Given Graydon's apex point in the middle of the flood plain, making expensive, large changes might be a fool's errand, she said. "To spend additionally on top of all of it, spending money the town doesn't have for something like that on a pool project seems sort of foolish. No matter what you build there, we'll always be subject to damage by natural causes. I don't know how you can justify upkeep."
The $100,000 annual loss is a "lesser of two evils," she said, concluding that finding new ways to increase badge sales as well as water quality improvements should be top priority.
Though Shinozuka, who lives in the side of Ridgewood east of Route 17, wasn't as affected by the 2011 storm cleanups as others, she said it's among residents.
"If that is the case, it needs to be taken as seriously as it deserves," she said. "To me that means finding out exactly what went wrong in their [residents'] eyes, finding out what's going on in the town's end and how you improve that."
She said she doesn't right now have all the facts, and if she gets in the position as an elected official she'd look to enact changes.
"Whether or not I have a personal experience with something that goes wrong, I am a firm believer in giving people a voice to people who feel they're not being heard that way," she said.
Could the cleanup have been done better? Shinozuka said she'd like to find out given the volume of complaints residents have lobbed at Village Hall.
"My first thought is obviously there are problems if people are complaining about it," she said, identifying the cleanup woes that seemed to start with the Streets Department and wonky calendar. The workers in that department are down from well over 20 members at the peak to around seven today.
"Is it just not appropriately staffed? Can you start an argument going forward when you're not starting with enough [Streets] employees in the first place?" she asked, again noting she'd like the tools at her disposal to dig a little deeper and assess if there are enough workers to attend to the work.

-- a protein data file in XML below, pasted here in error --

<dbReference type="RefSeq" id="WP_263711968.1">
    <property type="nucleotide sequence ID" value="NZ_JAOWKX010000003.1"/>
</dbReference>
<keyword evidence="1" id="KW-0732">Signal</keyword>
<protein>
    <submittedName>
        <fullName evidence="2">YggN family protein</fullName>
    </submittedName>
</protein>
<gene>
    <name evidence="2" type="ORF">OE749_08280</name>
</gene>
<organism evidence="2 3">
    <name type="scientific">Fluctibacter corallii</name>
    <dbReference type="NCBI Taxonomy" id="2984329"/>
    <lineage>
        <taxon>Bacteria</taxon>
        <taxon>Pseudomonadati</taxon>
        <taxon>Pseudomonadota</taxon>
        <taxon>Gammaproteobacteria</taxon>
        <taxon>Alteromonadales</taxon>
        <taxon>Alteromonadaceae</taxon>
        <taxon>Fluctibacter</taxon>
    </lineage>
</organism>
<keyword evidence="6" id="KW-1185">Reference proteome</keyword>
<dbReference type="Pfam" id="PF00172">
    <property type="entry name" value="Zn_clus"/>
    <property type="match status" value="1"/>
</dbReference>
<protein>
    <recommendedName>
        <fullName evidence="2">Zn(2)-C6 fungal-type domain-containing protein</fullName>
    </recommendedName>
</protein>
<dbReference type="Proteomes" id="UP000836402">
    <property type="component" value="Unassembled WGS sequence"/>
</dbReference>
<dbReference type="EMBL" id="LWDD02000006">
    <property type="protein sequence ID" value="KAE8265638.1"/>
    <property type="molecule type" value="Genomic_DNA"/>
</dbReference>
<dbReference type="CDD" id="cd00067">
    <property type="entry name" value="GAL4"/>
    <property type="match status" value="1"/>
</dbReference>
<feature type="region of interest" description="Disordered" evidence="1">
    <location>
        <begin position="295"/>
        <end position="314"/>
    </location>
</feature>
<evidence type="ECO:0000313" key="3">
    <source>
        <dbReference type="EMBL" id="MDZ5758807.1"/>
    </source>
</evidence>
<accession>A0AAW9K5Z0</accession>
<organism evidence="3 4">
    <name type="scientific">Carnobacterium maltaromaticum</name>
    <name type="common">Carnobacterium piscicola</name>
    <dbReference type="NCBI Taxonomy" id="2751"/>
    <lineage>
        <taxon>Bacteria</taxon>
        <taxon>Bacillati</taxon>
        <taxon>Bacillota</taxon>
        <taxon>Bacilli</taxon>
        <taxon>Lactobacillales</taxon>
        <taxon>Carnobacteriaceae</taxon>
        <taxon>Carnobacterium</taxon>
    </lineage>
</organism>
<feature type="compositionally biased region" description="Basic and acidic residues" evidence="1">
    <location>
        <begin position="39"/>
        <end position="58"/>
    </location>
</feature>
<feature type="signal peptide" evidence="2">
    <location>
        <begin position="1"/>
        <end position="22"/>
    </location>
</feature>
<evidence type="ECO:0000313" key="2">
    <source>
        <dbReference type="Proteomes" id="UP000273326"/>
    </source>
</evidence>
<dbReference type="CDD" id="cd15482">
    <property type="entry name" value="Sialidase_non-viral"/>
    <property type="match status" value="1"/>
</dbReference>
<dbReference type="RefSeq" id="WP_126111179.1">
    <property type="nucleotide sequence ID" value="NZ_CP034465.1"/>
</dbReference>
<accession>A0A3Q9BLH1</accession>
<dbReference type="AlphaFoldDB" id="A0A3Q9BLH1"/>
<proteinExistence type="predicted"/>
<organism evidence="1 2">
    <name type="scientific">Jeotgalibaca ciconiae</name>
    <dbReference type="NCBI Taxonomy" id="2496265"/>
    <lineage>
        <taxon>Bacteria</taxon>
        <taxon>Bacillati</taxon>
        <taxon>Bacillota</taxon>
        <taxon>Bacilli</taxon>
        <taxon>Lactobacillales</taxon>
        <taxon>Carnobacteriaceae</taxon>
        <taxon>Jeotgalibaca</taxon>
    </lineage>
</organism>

Another group of complaints the mother of three often hears is the prohibitive nature of the , one she said residents believe to be overrun with red tape.
"Revise the system, make it less onerous for people to come here," she suggested. "Considering we're in a tough economy anyway, people say the rents are high to begin with. You're not really begging for business when that happens."
The candidate said she hoped Ridgewood could find a way to attract a greater variety of retail businesses, not just banks and restaurants.
"I think it's back to the drawing board," she said of , adding it's a problem for businesses and residents alike. "Any idea is worth considering."
Shinozuka said she'd be interested in looking into use of a , which the council in its most recent budget discussions said may be turned into a private-public partnership.
"Comparatively speaking, for the prpoerty and the services we do have, Ridgewood is not that much worse than other towns around us," Shinozuka exclaimed. "We're not off the charts statistically."
But the hurt, she said. "For the time being, we should start ."
Given the budget dichotomy, those who want greater levels of service and also lowered taxes are unlikely to find solace, she conceded.